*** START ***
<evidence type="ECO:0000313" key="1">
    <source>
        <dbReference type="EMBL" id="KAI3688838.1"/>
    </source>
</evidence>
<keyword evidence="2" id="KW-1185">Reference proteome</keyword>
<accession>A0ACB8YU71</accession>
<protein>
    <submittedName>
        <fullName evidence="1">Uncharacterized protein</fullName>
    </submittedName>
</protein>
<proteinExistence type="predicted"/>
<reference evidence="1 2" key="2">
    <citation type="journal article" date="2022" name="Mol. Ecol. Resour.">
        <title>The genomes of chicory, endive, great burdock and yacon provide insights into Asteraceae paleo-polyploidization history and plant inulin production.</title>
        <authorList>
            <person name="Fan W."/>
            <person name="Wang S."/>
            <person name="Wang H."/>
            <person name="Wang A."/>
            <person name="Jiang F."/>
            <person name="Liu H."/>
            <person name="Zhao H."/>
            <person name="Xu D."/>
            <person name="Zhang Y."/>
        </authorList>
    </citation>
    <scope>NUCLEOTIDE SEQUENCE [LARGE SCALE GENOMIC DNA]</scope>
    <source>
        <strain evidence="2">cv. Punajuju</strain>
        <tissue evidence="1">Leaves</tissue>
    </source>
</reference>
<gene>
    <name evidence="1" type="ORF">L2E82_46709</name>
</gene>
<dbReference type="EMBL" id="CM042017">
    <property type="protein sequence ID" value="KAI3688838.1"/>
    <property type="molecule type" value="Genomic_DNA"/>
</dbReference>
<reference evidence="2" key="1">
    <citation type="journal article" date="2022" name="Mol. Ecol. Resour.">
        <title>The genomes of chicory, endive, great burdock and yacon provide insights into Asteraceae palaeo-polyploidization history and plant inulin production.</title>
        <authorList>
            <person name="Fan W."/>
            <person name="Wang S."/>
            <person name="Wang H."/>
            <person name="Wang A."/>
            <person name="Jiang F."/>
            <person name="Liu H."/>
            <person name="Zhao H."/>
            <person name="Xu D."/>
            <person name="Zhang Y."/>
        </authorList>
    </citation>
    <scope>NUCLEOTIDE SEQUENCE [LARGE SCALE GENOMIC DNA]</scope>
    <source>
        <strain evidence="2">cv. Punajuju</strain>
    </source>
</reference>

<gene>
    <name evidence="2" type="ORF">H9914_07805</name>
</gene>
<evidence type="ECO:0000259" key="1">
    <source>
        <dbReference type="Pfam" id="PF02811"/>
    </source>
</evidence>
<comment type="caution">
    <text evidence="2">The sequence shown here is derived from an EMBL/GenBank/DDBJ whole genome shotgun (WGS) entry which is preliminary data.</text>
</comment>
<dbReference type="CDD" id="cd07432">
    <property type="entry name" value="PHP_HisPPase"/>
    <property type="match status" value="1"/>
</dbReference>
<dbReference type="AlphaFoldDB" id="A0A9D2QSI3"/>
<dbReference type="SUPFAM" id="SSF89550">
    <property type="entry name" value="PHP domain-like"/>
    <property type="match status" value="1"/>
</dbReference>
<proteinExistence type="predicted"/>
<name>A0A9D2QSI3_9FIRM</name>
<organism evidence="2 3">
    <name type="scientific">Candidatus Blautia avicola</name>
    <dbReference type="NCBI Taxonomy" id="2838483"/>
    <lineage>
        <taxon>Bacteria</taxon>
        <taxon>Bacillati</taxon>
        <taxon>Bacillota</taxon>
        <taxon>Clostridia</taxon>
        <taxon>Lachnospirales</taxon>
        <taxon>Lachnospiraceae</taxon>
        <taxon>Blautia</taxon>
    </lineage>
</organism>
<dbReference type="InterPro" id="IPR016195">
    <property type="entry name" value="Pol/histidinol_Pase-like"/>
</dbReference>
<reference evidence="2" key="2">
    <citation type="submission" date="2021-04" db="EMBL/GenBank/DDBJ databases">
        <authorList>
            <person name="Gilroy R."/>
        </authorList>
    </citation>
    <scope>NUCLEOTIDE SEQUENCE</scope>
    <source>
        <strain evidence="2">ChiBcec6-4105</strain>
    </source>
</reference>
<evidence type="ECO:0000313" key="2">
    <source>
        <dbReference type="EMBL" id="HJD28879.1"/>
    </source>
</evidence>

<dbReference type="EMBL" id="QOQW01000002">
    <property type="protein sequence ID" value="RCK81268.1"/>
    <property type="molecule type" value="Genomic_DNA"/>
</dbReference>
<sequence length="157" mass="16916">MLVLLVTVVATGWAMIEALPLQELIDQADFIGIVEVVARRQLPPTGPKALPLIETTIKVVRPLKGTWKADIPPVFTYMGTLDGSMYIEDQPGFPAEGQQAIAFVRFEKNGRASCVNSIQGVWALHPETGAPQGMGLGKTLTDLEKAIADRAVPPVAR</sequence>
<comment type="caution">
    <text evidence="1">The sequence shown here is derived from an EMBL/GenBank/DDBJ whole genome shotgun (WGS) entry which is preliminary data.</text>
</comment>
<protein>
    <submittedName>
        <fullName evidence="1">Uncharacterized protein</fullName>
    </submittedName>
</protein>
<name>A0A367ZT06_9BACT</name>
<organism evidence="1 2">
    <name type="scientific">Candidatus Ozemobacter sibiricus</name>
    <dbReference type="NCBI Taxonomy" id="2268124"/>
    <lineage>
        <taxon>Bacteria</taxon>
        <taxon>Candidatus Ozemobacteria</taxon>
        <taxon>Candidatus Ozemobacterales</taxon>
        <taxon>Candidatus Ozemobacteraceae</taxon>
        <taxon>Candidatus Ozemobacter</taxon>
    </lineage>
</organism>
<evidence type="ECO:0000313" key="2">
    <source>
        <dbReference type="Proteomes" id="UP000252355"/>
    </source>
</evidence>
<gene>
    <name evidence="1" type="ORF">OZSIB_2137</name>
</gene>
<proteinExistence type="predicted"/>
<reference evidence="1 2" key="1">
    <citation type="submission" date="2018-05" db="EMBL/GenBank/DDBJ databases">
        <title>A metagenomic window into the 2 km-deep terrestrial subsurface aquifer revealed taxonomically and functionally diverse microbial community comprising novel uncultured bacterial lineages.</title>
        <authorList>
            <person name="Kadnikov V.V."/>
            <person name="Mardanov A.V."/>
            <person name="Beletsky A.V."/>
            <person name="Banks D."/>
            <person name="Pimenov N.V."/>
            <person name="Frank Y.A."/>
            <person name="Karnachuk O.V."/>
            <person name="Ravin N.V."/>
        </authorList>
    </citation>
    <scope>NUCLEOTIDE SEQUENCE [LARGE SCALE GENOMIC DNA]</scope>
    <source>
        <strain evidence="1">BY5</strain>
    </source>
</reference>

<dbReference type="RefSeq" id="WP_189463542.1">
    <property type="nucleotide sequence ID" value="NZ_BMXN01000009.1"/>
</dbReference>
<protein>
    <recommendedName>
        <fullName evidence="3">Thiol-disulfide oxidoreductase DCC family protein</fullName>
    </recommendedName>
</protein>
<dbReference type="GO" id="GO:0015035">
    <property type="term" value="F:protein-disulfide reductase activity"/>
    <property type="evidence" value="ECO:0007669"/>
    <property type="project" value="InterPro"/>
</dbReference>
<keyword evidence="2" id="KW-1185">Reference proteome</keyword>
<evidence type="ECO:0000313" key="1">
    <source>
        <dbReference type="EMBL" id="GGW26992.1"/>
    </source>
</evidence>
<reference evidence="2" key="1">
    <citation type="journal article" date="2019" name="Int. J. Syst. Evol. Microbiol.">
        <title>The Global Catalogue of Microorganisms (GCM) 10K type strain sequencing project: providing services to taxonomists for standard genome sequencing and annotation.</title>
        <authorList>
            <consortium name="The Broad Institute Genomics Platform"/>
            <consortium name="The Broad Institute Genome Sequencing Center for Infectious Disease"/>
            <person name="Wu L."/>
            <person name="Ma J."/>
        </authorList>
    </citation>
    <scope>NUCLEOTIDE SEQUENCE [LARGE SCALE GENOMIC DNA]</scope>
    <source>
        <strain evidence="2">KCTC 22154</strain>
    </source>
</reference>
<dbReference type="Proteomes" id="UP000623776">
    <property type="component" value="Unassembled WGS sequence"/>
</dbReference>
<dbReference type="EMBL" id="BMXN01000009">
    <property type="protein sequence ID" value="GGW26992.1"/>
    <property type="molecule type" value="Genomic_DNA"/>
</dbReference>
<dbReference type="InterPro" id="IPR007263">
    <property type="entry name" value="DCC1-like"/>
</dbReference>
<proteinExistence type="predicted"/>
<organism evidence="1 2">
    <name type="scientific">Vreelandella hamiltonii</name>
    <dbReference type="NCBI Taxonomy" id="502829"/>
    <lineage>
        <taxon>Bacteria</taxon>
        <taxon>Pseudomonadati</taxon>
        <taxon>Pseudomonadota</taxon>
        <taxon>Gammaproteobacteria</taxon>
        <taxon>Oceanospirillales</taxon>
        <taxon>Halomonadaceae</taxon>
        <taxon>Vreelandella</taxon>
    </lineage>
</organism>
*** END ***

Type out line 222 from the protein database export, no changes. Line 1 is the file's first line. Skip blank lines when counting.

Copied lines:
        <taxon>Oceanospirillales</taxon>